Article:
Offense struggles in red zone

Luke Plansky

The ISU football team averages 15.1 points per game – the fourth worst total in the nation and worst in the Big 12.

But the ISU offense has been able to move the ball effectively at times this season, ranking ninth out of 119 Division I teams in time of possession, second in the Big 12. Last Saturday, the Cyclones (1-7, 0-4 Big 12) scored once despite driving inside Oklahoma’s 20-yard line four times.

“That killed us,” said senior Todd Blythe. “That’s really why we lost the ball game, because we weren’t able to put points up on the board when we had the opportunity . the defense played great; they held them to 17 points all game against one of the best teams and best offenses in the nation. As an offense, we need to do a better job of helping them out.”

Against 13th-ranked Missouri (6-1, 3-1) this weekend, Iowa State will need to take advantage of scoring opportunities to keep up with an offense that averages over 40 points a game.

The Cyclones have scored on 18 of their 25 red zone possessions (72 percent), but have converted just 12 of those into touchdowns (48 percent).

“We want to score 100 percent of the time when we’re down [in the red zone], whether it is a touchdown or a field goal,” said offensive coordinator Robert McFarland. “And the second goal we have in the red zone is to have 75 percent of those to be touchdowns.”

McFarland said getting into the red zone is the most important thing, as Iowa State had just four drives inside Texas Tech and Texas’ 20-yard line.

The Cyclones had scored on 17 of their 21 possessions (81 percent) in the red zone before playing Oklahoma – 11 of those touchdowns (52 percent).

ISU coach Gene Chizik said it seems when the team gets close to the end zone something happens to keep it out – whether it is a penalty, interception or a bad snap that kills the drive.

“It’s kind of happened every game,” Chizik said. “It’s kind of an enigma to me right now, to be honest with you. We tried to address it, we’ve tried to do things down there that we feel like will score, but it’s just not happening right now.”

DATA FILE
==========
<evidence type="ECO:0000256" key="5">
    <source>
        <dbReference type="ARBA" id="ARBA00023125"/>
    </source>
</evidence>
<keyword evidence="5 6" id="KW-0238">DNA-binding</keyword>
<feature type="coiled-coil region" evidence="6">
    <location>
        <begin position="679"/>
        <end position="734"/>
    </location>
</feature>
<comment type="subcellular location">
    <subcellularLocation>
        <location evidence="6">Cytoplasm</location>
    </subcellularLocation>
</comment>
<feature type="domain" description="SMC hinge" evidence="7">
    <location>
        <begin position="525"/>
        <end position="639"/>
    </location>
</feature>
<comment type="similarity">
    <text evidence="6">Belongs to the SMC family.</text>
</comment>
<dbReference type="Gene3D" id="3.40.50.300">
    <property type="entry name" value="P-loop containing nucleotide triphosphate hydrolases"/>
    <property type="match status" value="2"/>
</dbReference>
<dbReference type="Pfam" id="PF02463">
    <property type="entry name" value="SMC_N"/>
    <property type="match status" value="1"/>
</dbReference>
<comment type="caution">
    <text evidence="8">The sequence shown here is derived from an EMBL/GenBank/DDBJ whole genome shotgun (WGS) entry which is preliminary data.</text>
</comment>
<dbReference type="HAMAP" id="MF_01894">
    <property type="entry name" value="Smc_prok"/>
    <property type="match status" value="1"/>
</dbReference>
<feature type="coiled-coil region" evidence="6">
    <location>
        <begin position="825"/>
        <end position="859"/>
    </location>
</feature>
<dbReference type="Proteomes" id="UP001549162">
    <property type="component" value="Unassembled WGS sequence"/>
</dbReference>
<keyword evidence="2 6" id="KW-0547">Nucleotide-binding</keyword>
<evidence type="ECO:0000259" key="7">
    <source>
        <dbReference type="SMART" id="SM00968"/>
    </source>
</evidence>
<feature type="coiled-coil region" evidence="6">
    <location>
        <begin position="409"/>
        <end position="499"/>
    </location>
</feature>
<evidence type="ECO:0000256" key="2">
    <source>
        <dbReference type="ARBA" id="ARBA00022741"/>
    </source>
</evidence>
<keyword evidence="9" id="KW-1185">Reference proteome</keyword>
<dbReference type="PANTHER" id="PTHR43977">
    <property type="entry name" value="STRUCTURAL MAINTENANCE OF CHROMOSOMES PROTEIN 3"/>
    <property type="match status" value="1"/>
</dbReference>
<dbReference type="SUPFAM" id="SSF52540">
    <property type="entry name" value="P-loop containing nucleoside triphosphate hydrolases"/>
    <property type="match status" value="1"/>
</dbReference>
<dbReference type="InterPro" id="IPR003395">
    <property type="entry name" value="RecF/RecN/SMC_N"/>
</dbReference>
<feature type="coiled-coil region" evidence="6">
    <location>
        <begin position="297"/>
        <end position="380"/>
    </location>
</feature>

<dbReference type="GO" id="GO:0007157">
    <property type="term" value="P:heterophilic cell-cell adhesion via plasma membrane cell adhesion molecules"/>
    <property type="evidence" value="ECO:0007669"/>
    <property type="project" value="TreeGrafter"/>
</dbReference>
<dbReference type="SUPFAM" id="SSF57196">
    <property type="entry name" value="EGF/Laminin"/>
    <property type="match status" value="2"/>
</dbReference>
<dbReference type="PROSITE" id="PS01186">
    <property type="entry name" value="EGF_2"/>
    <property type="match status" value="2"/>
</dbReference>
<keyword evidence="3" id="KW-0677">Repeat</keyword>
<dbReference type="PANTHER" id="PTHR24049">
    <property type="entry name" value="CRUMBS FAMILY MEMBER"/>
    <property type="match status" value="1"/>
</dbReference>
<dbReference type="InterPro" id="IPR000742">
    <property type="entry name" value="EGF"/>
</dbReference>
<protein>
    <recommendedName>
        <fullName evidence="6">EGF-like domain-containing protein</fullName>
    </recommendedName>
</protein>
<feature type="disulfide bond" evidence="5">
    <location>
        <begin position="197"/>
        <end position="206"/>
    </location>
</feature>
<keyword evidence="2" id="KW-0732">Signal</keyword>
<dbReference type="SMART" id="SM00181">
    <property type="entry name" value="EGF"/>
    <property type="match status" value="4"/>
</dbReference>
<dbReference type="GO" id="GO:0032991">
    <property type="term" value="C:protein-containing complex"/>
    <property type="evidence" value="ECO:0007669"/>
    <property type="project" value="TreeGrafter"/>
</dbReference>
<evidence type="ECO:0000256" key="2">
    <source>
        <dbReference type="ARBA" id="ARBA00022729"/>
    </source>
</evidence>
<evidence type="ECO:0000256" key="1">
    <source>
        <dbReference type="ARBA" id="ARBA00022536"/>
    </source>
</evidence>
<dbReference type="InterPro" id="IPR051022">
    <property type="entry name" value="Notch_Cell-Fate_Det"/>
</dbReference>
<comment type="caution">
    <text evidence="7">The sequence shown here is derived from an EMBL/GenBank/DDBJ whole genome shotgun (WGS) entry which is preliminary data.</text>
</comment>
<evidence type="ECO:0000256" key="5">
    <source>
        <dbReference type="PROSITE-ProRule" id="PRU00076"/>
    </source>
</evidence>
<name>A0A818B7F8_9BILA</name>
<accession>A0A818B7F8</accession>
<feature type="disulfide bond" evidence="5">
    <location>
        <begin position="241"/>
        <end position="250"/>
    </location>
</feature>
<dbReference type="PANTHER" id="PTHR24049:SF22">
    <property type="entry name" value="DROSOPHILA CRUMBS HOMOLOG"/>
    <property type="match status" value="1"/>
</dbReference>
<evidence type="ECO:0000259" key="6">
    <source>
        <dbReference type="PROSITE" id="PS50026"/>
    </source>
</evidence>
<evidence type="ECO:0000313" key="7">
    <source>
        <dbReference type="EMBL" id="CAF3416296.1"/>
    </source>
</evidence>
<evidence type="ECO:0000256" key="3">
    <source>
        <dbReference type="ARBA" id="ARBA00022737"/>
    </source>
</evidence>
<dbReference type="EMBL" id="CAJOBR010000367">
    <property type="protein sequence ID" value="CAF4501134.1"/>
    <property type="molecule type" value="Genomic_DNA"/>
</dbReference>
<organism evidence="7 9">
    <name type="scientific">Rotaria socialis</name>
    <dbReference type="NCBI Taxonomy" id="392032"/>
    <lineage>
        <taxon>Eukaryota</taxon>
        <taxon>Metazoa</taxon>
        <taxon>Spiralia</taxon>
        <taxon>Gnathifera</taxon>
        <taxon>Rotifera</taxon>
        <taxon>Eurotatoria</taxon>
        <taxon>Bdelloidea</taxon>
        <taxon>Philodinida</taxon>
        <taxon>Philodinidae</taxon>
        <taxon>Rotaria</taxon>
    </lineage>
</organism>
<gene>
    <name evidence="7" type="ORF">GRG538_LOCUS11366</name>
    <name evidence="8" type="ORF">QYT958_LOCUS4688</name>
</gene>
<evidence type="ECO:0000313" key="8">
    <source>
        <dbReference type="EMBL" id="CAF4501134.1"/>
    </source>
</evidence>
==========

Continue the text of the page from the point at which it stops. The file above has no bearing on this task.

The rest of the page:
Iowa State missed a 36-yard field goal, failed on a fourth-and-one running play, and had an interception midway through the fourth quarter against Oklahoma, all in the red zone.

The interception play, which came when the Cyclones were down 14-7, came when quarterback Bret Meyer threw a pass for an open receiver, but the ball was tipped at the line.

McFarland said everything happened as he wanted – R.J. Sumrall was open, Meyer saw him and released the ball right on time – but Oklahoma’s Curtis Lofton “got just enough of a fingertip” to tip the pass.

Players didn’t specific reasons for what goes wrong inside opponent’s territory.

“Really, I have no answer,” said freshman offensive lineman Ben Lamaak. “I don’t know. We move the ball so well, it’s just like when we get inside the 20, we’re having crucial penalties, turnovers and whatnot. So that’s something we really need to focus on in the remainder of the season.”

Lamaak said he thinks the focus of practice this week will be converting in the red zone. Sophomore wide receiver Marquis Hamilton said after the game last Saturday that the team seems to lose focus in the red zone.

“It just seems like we don’t execute as well when we get in the red zone, for whatever reason,” Hamilton said Monday. “But we execute pretty well from the 20 going into the red zone. So if we can maintain that level of focus, we can get it in there.”

Chizik and McFarland said the problem needs to be fixed by coaching.

Iowa State has also struggled to manufacture big plays to ignite the offense. The Cyclones have had only two touchdowns over 20 yards – a 38-yard catch-and-run and a 26-yard reception by Blythe.

Iowa State’s longest play of the year was a 39-yard pass from Meyer to Blythe – one of only four offensive plays over 30 yards this season.

“Everything that we do is kind of a methodical drive, and you know, again when you drive eight, nine, 10 plays, the chances of you stalling at the end of that drive right now are much higher than if you rip one down there from about 50 yards, which we haven’t been able to do,” Chizik said. “Again, that isn’t an excuse at all. We just haven’t been able to get it done.”